Trump has already cut corporation tax from 35 per cent to 21 per cent and is keen to reduce regulation across industry, notably in financial services, motor and agriculture.
Jefferies, a broker, expects that if there is a Democrat win, Biden is likely to invest heavily in infrastructure, notably in renewable energy. He wants to spend $5 trillion over the next decade to ensure the US becomes a 100 per cent clean energy economy by 2050. Electric car demand would raise prices for such metals as aluminium, copper and nickel.
The cheapest way to invest is through an index tracker. Avoid a small concentrated one like the Dow Jones Industrial Average which has just 30 constituents. Check also the fee charged, currency and tracker error.
Vanguard offers several including its US Equity Index which tracks S&P’s ‘total market’ index, ensuring a small stake in 3,435 companies and therefore exposure to small and even micro-cap firms. It is UK domiciled and has both income and accumulation forms. The fund distributes income annually and its ongoing charge is only 0.1 per cent, making it a really inexpensive route to the whole US equity market.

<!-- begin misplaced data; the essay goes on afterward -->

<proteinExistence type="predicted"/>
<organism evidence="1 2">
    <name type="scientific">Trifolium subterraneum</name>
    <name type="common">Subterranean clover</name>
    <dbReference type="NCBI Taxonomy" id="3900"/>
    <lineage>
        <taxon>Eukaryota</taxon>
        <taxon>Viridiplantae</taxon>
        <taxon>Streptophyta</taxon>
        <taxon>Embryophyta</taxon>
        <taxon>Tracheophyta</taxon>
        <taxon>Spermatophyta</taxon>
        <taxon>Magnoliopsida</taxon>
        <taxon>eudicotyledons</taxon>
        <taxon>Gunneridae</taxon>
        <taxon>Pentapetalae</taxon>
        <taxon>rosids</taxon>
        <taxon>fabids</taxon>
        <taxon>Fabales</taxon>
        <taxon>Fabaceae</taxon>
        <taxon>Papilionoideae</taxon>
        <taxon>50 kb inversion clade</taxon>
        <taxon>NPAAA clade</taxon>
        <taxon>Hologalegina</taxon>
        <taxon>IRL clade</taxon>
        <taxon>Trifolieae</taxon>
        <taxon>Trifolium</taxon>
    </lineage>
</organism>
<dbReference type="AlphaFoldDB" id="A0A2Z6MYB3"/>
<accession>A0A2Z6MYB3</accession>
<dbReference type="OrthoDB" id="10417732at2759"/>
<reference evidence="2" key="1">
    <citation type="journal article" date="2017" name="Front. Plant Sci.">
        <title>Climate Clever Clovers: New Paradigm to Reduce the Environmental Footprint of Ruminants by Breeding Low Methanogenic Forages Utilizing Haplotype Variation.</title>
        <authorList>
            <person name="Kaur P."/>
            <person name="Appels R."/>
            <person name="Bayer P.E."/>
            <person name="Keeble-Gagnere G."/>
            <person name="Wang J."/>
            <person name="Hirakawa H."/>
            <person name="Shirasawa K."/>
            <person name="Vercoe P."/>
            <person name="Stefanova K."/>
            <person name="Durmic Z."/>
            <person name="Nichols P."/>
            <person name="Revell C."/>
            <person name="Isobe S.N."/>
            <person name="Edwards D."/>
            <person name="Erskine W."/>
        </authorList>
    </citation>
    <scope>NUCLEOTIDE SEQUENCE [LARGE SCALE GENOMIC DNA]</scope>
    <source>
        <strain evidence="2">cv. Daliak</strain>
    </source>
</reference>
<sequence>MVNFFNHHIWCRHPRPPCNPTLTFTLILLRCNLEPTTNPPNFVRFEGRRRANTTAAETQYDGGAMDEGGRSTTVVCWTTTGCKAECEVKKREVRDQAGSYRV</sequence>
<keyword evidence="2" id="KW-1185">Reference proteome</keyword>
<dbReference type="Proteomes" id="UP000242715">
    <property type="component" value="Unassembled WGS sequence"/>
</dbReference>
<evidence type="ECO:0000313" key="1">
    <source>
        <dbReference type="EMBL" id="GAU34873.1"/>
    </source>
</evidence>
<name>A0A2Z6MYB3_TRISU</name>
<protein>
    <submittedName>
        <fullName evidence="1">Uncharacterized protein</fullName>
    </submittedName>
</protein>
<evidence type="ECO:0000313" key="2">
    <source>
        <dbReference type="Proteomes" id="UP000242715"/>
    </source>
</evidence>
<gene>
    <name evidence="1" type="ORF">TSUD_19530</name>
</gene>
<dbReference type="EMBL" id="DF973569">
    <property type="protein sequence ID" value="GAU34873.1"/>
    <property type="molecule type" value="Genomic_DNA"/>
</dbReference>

With volatility, there has been ample scope to gain profits. This year alone the S&P 500 has oscillated between 2237-3580 and Dow Jones from 18,591 to 29,501.
Yet fund managers find the US market notoriously difficult to outperform passive trackers. “It is often one of the most prolific breeding grounds for dog funds,” says Jason Hollands of Bestinvest which regularly reveals under and over achievers.
It has found 16 dogs out of 74 funds, led by Legg Mason IF ClearBridge [correct] US Equity, Fidelity American Special Situations and M&G North American Value. Their three year returns are -38 per cent for the first two and -37 per cent for the third.